French and Malian forces have repelled Islamist fighters who seized a key building in Gao, the main city in northern Mali, officials say.
French Defence Minister Jean-Yves Le Drian said troops had finally driven out militants occupying the city hall.
In further violence, al-Qaeda-linked rebels say they detonated a car bomb near a base housing French and Chadian troops in Kidal.
At least one person is reported to have been killed.
France intervened last month to help the Malian army oust Islamist militants who seized the north of Mali last year.
Thousands of soldiers from African countries have also been deploying since then.
Mr Le Drian told reporters in Brussels late on Thursday that Gao was back under government control after clashes earlier in the day.
"Malian troops supported by French soldiers killed five jihadists and the situation is back to normal," he said.
It is not the first time a group of militants has infiltrated Gao since French troops recaptured it last month.
Malian army spokesman Diaran Kone told the BBC that between 20 and 40 militants had entered the city on Wednesday night between 23:00 and midnight.
After hours of explosions and gunfire, French and Malian forces then opened fire at the city hall with heavy machineguns, Reuters new agency reported.
Gao's mayor Sadou Harouna Diallo told the BBC he was hiding inside the city hall and could hear shooting outside at about midday.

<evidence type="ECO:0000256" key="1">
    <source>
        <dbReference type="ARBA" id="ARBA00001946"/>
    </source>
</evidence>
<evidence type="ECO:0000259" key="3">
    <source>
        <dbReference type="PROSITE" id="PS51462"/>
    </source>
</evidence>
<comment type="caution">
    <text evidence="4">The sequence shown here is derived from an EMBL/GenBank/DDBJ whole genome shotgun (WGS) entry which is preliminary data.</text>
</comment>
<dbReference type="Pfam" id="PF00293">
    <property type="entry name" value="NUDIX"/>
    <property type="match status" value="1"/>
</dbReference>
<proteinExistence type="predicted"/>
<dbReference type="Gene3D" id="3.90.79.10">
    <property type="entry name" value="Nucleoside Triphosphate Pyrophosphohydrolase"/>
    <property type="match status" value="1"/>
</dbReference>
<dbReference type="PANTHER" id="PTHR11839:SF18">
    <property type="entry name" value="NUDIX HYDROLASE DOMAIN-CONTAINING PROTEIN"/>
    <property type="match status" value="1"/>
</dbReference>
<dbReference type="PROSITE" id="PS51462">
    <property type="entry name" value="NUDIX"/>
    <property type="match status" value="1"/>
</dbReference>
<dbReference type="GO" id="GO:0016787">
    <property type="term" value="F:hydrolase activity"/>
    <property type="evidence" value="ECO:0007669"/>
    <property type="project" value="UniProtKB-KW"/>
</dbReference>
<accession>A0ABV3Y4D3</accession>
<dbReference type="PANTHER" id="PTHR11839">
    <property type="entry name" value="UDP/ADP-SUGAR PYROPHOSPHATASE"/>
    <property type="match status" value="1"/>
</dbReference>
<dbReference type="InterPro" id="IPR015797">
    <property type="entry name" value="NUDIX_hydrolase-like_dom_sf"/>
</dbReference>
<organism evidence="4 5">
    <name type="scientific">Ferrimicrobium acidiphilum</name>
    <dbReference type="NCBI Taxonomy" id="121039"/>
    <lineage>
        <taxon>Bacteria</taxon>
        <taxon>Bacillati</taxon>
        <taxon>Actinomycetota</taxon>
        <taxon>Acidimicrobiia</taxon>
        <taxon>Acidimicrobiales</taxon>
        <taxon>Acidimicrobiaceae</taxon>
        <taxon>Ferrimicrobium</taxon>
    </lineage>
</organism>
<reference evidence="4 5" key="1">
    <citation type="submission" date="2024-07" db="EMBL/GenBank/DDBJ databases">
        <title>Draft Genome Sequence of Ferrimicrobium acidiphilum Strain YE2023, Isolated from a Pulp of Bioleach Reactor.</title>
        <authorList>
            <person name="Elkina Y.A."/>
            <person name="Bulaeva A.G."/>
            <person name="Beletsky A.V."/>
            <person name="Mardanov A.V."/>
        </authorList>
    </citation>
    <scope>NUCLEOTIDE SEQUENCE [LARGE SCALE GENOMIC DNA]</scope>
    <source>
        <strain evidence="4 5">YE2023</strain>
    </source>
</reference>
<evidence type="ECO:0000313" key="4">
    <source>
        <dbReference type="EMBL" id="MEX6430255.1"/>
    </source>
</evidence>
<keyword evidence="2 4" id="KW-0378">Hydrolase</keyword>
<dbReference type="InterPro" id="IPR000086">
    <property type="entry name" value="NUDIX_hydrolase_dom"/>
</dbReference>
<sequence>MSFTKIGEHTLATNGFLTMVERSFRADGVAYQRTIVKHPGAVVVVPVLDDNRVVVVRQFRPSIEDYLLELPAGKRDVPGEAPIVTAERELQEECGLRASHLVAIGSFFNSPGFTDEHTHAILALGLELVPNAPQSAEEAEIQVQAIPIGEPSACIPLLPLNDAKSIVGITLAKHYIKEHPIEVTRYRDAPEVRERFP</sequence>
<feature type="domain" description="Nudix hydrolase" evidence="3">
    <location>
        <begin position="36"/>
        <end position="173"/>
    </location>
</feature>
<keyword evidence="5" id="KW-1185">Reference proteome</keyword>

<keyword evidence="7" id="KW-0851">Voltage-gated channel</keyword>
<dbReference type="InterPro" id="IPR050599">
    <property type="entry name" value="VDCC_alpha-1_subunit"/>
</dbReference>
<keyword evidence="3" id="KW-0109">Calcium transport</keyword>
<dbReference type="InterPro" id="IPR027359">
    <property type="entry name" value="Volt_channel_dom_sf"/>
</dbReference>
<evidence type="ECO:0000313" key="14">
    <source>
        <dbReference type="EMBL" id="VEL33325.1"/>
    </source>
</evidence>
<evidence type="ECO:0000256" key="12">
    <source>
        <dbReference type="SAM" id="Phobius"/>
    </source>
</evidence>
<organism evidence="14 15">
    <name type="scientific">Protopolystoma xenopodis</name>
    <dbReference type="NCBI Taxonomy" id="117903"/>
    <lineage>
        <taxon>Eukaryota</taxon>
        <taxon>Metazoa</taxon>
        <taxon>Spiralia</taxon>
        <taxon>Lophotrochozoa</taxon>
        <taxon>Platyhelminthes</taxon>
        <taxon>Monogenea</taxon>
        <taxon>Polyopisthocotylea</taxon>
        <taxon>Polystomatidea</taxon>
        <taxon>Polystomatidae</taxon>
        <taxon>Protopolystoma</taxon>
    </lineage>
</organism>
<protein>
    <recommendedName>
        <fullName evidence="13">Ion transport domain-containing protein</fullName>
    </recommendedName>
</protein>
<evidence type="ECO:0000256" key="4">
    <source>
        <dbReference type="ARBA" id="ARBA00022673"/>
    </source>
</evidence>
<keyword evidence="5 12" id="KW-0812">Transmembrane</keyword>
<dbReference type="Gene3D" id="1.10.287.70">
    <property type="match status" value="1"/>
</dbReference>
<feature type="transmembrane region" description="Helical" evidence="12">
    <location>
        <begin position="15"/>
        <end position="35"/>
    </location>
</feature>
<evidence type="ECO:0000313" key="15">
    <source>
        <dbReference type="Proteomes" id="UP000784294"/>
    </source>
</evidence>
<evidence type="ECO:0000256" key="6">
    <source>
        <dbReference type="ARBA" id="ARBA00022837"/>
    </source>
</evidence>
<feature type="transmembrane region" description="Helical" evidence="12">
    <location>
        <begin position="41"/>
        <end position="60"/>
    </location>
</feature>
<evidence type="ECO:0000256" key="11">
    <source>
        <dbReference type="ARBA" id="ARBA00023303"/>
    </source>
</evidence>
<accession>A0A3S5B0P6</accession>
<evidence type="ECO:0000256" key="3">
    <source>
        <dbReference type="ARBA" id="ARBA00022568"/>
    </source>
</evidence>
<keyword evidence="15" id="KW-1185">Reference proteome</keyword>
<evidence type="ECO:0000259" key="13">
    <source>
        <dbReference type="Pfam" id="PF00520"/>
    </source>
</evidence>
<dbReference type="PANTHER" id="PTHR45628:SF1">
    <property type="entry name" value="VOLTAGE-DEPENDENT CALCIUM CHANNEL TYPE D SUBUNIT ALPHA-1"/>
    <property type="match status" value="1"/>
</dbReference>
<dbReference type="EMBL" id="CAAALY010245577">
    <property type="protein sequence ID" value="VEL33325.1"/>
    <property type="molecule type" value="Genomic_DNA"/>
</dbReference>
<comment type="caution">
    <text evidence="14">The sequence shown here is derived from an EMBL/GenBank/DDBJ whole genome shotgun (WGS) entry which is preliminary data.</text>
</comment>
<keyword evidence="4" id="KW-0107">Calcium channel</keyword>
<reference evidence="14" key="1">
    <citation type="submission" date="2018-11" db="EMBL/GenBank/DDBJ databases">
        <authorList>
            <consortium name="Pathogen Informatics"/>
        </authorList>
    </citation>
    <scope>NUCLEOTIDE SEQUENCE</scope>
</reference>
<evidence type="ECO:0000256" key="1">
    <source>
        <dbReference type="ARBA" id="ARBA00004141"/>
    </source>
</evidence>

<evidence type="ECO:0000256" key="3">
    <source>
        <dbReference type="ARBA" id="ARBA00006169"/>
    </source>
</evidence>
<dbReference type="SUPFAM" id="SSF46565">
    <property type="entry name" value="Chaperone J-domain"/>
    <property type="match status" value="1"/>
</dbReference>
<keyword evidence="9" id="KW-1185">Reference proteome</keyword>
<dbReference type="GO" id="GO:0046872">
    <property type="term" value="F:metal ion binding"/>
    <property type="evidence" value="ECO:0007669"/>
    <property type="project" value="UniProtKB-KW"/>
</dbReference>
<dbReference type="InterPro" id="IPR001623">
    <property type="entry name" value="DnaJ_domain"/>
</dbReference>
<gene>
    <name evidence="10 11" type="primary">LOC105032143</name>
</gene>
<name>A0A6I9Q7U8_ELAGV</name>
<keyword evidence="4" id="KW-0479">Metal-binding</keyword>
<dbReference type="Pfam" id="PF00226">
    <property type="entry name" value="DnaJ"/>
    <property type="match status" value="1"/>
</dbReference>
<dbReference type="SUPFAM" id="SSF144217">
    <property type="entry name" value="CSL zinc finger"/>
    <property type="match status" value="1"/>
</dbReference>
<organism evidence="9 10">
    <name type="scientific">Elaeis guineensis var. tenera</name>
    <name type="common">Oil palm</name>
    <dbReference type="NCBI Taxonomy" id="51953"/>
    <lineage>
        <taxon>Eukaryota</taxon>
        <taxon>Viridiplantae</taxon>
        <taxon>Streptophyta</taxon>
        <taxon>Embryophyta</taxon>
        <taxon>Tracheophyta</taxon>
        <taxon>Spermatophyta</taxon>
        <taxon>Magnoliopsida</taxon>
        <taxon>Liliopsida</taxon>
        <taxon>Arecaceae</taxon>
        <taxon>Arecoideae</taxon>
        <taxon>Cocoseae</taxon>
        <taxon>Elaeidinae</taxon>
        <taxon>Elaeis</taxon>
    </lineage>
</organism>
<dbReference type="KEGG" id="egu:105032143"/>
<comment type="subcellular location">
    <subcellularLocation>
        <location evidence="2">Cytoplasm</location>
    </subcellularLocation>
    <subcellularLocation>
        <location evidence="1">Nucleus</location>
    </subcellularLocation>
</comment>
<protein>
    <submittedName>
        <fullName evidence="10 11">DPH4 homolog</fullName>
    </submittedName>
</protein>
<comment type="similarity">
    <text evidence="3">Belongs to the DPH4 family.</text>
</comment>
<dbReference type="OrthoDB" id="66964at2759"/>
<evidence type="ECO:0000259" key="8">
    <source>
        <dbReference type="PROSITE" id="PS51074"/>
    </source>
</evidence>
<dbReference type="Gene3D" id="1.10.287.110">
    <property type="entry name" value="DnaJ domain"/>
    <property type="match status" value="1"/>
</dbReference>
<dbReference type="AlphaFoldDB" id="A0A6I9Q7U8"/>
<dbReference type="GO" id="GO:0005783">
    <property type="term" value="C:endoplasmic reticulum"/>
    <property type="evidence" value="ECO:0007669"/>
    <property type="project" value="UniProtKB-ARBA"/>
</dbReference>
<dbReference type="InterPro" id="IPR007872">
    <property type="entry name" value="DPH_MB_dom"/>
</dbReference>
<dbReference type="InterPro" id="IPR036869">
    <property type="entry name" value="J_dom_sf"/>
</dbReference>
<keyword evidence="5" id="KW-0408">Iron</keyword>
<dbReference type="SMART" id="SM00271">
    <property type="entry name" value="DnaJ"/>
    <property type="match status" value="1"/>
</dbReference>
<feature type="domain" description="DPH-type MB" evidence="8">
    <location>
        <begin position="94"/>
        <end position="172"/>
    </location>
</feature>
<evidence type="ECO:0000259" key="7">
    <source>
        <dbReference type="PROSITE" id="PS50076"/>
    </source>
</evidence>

A spokesman for Mujao, the Islamist group which controlled Gao for nine months, said their fighters had entered Gao on Wednesday.
"Our troops have been ordered to attack. If the enemy is stronger, we'll pull back only to return stronger, until we liberate Gao," Abu Walid Sahraoui told AFP.
He later said that Mujao had detonated a car bomb near a military base in Kidal.
He told AFP the group had no difficulty getting into Kidal "to blow up a vehicle as planned".
"More explosions will happen across our territory," he added.
The BBC's Maud Jullien in the capital, Bamako, said early reports suggested a black car drove up to a private residence about 500m (1,650ft) from a camp where French and Chadian soldiers are based and exploded, killing one person and injuring two others.
Earlier this month, two suicide attacks in Gao - the first in Mali's history - followed by fierce fighting in the city have led to fears it may be a long battle to bring security to the vast desert region.
France has said it wants to start withdrawing its 4,000 soldiers from its former colony next month - and would like the African-led mission to become a UN peacekeeping operation.